|Place of origin||Korea|
|Region or state||East Asia|
|Associated national cuisine||Korean cuisine|
|Variations||Dolsot-bibimbap, Jeonju-bibimbap, Jinju-bibimbap, Tongyeong-bibimbap|
Bibimbap (// BEE-bim-bap, from Korean 비빔밥 [pi.bim.p͈ap̚], literally "mixed rice"), sometimes romanized as bi bim bap or bi bim bop, is a Korean rice dish. The term "bibim" means "mixing" and "bap" refers to cooked rice. Bibimbap is served as a bowl of warm white rice topped with namul (sautéed and seasoned vegetables) or kimchi (traditional fermented vegetables) and gochujang (chili pepper paste), soy sauce, or doenjang (a fermented soybean paste). A raw or fried egg and sliced meat (usually beef) are common additions. The hot dish is stirred together thoroughly just before eating.
In South Korea, Jeonju, Jinju, and Tongyeong are especially famous for their versions of bibimbap. In 2011, the dish was listed at number 40 on the World's 50 most delicious foods readers' poll compiled by CNN Travel.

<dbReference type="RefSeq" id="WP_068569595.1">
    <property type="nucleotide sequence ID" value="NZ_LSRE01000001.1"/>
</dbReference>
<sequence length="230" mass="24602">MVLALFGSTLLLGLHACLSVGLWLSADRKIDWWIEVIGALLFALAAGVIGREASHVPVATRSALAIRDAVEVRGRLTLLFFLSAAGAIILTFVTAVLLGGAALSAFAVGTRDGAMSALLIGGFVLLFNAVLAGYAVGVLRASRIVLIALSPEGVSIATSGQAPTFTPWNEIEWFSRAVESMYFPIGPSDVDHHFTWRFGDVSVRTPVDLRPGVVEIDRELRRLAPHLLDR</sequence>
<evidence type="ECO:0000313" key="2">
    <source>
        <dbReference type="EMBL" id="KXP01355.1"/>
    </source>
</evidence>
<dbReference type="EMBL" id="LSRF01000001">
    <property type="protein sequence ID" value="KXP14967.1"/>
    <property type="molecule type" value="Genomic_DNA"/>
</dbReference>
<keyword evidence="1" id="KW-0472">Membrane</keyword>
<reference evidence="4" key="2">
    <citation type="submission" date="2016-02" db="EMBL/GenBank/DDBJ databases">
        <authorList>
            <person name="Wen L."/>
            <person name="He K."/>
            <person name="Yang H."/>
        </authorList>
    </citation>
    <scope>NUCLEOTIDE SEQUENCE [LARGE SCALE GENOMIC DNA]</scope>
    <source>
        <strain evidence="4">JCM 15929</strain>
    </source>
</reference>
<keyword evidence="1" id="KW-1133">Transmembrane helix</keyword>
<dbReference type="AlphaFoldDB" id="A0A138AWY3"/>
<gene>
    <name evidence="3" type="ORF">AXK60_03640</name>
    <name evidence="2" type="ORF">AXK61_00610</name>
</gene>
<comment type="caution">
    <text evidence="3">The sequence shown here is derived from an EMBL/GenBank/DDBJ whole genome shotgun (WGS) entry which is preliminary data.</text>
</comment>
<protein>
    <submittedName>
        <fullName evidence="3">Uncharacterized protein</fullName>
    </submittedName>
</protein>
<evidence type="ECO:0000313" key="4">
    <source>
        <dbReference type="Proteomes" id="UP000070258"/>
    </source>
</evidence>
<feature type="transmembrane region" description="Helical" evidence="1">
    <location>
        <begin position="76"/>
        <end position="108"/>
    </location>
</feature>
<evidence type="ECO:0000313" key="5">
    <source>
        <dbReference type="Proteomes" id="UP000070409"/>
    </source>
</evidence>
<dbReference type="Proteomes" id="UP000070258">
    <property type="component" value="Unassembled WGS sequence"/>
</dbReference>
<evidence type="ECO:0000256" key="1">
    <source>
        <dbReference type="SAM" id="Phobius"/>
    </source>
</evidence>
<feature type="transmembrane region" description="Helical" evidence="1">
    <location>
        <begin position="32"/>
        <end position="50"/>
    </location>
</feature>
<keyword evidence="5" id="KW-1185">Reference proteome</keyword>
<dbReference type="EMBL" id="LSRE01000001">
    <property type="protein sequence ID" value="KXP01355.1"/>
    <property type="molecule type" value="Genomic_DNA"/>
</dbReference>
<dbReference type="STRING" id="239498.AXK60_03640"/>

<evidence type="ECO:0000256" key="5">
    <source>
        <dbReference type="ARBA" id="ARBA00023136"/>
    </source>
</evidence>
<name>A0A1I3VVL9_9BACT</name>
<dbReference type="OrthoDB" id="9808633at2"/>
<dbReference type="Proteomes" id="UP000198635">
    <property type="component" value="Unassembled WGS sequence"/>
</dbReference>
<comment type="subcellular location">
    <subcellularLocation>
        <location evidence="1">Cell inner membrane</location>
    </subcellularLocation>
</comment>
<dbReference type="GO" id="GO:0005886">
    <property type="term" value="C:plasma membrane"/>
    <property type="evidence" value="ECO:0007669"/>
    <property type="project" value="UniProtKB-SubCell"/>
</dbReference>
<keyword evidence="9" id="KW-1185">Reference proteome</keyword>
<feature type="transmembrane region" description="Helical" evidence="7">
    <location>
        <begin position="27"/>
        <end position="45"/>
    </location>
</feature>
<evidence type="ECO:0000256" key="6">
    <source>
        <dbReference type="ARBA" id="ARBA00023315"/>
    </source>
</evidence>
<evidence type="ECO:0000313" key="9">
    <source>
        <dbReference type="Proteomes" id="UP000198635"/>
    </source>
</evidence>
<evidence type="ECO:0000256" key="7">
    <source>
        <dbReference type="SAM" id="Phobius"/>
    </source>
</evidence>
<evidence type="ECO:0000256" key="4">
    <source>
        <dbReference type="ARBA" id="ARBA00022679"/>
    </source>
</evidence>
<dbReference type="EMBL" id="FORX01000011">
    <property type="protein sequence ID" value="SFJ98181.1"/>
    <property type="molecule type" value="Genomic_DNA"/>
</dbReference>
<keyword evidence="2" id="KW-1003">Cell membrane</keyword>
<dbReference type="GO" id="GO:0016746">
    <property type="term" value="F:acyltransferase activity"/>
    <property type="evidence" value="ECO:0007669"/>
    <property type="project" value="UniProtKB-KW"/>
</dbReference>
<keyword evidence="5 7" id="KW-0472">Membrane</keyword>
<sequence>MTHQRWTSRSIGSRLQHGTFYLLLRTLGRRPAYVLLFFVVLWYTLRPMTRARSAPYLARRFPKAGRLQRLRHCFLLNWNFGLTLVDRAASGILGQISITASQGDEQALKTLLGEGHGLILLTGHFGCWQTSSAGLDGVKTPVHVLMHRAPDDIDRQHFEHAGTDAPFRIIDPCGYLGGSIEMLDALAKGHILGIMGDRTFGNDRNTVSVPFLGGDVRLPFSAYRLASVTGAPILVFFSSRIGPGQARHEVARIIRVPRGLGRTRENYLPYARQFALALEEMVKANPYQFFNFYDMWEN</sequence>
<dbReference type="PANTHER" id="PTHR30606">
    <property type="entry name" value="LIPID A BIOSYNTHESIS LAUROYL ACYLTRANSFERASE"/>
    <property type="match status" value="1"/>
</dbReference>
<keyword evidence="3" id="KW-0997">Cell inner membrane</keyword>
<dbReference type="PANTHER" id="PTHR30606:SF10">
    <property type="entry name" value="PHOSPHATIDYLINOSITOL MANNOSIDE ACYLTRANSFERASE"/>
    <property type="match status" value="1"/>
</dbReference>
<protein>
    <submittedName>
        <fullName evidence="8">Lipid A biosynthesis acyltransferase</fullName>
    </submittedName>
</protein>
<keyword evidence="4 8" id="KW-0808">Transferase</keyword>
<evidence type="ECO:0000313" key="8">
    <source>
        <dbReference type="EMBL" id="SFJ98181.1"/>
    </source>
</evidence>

The origin of the many names of bibimbap come from Korea's hanja based records, originally appearing in Yokjokumun (Korean: 역조구문; Hanja: 歷朝舊聞) of Kijae-jabki (Korean: 기재잡기; Hanja: 寄齋雜記) by Park Dong-ryang (Korean: 박동량; Hanja: 朴東亮) in the end of 16th century (around 1590). This record associated the original bibimbap as "hondonban (混沌飯)" This later went on to become bubuiembap (브뷔음밥) nearly 200 years after the hanja record, and was documented in a Hangul record. The hanja dictionary (Korean: 한대자전; Hanja: 漢大字展) indeed contained "bubuida (부뷔다)" or "bubuiem (부뷔움), Dong (董)" in hanja, which meant "mix" or "bibida" in Korean. In the late 19th century the two names were recorded for the recipe being bubiban (捊排飯) and koldongban (骨董飯), with the recipe being written in pure Korean. Other various recordings after this include (in Hanja) koldongban (骨董飯, 汨董飯), hondonban (混沌飯), and bubiban (捊排飯) and also banyuban (盤遊飯); then in Hangeul, bubiumbap (부뷔움밥), bubiembap (부비음밥), bubuimbap (부뷤밥), bubeimbap (부븸밥), bubuinbap (부뷘밥), and bubimbap (부빔밥).